Prepregnancy body mass index and the length of gestation at term

Naomi E. Stotland, A. Eugene Washington, Aaron B. Caughey

Research output: Contribution to journalArticlepeer-review

90 Scopus citations


Objective: The purpose of this study was to examine the relationship between prepregnancy body mass index (BMI) and length of gestation at term. Study Design: This was a retrospective study of 9336 births at the University of California, San Francisco, at ≥37 weeks' gestation. We performed univariate and multivariable analyses of the associations between prepregnancy BMI and length of gestation (≥40, ≥41, and ≥42 weeks' gestation). Results: Overweight women were more likely to deliver at ≥40, ≥41, and ≥42 weeks' gestation than were women who were underweight or normal weight. In multivariable analyses, higher prepregnancy BMI was associated with higher risk of progressing past 40 weeks. Obese women had 69% higher adjusted odds of reaching 42 weeks' gestation, compared with women of normal prepregnancy BMI (adjusted odds ratio, 1.69; 95% confidence interval, 1.23-2.31). Conclusion: Higher BMI is associated with prolonged gestation at term. Achieving optimal BMI before conception may reduce the risk of postterm pregnancy and its associated complications.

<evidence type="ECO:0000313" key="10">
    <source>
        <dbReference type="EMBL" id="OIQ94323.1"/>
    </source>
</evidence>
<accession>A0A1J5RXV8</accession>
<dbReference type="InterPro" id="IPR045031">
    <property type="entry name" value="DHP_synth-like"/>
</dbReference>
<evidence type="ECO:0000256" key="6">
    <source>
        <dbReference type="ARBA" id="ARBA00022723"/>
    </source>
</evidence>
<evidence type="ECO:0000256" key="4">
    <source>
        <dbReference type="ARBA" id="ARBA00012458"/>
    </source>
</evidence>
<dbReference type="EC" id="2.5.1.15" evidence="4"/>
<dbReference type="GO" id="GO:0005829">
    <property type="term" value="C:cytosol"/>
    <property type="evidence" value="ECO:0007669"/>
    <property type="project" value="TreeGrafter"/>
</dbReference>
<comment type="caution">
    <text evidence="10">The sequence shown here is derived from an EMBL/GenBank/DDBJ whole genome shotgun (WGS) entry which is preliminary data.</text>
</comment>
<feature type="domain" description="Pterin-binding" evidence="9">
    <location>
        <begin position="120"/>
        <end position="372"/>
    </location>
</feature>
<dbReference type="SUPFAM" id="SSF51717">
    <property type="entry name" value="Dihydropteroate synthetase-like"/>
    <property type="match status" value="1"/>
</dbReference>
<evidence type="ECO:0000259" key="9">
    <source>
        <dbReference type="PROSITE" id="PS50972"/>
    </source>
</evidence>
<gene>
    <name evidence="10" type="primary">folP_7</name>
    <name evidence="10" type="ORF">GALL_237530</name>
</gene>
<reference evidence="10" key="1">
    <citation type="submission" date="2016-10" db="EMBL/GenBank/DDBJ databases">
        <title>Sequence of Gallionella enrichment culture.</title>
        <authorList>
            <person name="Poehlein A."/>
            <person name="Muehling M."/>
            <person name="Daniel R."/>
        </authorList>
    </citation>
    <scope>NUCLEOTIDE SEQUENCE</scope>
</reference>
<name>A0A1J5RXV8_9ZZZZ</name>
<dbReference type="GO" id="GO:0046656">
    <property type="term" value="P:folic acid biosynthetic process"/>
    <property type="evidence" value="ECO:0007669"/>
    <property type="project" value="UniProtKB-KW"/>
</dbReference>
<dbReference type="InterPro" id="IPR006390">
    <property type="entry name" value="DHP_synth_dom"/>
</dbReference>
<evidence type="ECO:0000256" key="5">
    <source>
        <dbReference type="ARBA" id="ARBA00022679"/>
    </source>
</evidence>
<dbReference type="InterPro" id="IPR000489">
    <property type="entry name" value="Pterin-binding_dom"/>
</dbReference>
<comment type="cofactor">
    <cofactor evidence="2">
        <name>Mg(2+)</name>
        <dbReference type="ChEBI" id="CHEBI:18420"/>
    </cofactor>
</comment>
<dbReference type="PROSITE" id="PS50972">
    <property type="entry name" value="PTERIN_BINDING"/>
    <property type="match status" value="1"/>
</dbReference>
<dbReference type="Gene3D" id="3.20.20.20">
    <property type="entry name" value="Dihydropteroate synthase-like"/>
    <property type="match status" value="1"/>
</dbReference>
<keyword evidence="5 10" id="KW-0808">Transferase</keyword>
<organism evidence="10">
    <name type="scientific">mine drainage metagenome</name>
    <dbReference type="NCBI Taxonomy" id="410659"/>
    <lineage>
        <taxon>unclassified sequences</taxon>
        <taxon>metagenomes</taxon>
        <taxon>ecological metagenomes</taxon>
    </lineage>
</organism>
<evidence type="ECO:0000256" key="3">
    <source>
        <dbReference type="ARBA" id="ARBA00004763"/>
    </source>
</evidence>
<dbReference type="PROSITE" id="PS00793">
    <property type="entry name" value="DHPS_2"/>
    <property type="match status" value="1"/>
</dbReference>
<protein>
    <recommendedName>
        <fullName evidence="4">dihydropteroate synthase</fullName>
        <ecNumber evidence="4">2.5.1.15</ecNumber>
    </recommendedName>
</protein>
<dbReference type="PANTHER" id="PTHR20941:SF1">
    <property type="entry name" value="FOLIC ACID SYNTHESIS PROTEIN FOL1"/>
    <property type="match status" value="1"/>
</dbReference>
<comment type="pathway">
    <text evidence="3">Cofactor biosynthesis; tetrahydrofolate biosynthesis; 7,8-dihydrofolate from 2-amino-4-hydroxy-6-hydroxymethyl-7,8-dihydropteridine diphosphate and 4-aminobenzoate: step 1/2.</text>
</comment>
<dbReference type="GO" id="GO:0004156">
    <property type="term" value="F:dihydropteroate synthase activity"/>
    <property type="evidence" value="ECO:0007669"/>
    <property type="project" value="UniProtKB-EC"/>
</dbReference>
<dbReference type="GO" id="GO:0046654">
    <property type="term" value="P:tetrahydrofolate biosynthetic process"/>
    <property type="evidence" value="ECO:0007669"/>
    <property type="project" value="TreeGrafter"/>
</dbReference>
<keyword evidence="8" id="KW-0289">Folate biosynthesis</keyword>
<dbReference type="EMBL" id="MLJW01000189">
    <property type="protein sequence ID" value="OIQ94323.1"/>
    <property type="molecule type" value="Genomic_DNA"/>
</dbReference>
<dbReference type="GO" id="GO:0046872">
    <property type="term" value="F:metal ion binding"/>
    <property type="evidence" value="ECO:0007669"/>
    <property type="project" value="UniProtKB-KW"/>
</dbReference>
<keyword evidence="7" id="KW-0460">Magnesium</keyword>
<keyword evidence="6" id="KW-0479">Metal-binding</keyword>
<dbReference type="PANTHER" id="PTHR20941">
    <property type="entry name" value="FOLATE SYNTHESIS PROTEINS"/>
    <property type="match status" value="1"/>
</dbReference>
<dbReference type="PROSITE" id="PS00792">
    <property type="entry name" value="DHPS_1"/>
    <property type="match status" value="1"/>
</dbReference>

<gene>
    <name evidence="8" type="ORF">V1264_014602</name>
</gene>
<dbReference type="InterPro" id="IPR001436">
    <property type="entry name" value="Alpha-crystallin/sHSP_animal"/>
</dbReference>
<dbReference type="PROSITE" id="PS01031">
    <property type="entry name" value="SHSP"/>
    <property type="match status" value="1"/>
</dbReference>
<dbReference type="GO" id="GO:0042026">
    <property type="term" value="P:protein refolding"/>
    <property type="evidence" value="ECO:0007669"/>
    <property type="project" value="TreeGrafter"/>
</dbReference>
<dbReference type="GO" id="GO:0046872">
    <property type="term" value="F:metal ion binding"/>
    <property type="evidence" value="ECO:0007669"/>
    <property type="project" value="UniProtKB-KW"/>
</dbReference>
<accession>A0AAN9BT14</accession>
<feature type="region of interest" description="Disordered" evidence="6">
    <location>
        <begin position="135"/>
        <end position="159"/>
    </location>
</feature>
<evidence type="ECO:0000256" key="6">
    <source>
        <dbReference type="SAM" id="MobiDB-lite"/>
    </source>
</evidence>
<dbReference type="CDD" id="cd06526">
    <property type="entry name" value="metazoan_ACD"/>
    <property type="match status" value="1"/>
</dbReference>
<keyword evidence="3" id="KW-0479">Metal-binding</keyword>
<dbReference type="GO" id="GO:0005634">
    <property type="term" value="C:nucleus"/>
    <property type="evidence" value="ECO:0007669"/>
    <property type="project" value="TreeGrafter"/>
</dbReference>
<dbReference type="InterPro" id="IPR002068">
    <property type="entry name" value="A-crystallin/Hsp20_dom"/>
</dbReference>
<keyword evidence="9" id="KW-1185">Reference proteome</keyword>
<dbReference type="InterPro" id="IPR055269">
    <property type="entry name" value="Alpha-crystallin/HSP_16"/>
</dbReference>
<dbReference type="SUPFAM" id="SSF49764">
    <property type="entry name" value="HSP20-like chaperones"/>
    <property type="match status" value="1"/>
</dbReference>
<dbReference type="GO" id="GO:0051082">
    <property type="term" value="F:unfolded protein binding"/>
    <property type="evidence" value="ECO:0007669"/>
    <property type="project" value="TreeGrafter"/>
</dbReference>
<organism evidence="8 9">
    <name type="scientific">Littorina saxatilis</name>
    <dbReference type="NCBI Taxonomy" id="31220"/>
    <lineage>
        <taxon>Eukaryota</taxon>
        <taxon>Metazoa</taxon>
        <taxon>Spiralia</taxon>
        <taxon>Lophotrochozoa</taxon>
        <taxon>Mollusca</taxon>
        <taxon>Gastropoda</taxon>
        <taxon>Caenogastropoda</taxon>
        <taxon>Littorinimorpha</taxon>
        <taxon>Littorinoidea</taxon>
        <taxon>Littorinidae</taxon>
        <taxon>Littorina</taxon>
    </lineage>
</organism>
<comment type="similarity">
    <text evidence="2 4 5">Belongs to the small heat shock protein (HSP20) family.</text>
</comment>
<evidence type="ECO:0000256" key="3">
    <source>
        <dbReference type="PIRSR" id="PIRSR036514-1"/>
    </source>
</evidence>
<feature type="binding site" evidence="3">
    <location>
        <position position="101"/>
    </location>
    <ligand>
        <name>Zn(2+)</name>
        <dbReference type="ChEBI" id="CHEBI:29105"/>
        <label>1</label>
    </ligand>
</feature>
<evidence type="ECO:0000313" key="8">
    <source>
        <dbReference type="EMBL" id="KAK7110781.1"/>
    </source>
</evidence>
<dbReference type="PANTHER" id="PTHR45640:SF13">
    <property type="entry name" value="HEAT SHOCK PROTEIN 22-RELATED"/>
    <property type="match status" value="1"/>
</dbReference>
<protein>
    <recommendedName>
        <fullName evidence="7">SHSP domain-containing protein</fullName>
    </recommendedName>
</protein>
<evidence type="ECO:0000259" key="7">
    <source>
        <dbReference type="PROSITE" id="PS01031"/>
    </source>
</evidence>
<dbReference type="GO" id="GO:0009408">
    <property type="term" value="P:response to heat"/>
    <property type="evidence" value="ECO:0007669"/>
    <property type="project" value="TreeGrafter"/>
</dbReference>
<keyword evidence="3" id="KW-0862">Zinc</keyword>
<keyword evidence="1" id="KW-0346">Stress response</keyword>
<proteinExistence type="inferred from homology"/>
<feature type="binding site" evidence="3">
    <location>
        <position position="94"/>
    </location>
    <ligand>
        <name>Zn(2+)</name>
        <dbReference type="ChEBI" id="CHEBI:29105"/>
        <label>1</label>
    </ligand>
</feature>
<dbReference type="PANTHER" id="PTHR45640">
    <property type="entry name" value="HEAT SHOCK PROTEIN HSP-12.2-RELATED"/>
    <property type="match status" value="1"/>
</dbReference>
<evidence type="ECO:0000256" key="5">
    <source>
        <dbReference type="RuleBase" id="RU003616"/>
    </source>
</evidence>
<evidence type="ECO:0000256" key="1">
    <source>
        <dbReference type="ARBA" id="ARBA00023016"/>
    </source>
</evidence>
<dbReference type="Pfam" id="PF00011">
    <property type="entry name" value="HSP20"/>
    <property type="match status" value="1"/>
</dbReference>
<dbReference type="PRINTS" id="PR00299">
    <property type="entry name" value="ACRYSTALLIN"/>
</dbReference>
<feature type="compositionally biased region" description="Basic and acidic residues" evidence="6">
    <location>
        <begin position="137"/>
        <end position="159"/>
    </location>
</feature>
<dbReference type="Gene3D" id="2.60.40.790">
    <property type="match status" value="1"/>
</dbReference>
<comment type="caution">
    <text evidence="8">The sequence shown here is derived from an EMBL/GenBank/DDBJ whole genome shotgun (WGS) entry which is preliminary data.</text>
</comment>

Original languageEnglish (US)
Pages (from-to)378.e1-378.e5
JournalAmerican journal of obstetrics and gynecology
Issue number4
StatePublished - Oct 2007
Externally publishedYes


  • obesity
  • postterm pregnancy
  • prepregnancy body mass index

ASJC Scopus subject areas

  • Obstetrics and Gynecology


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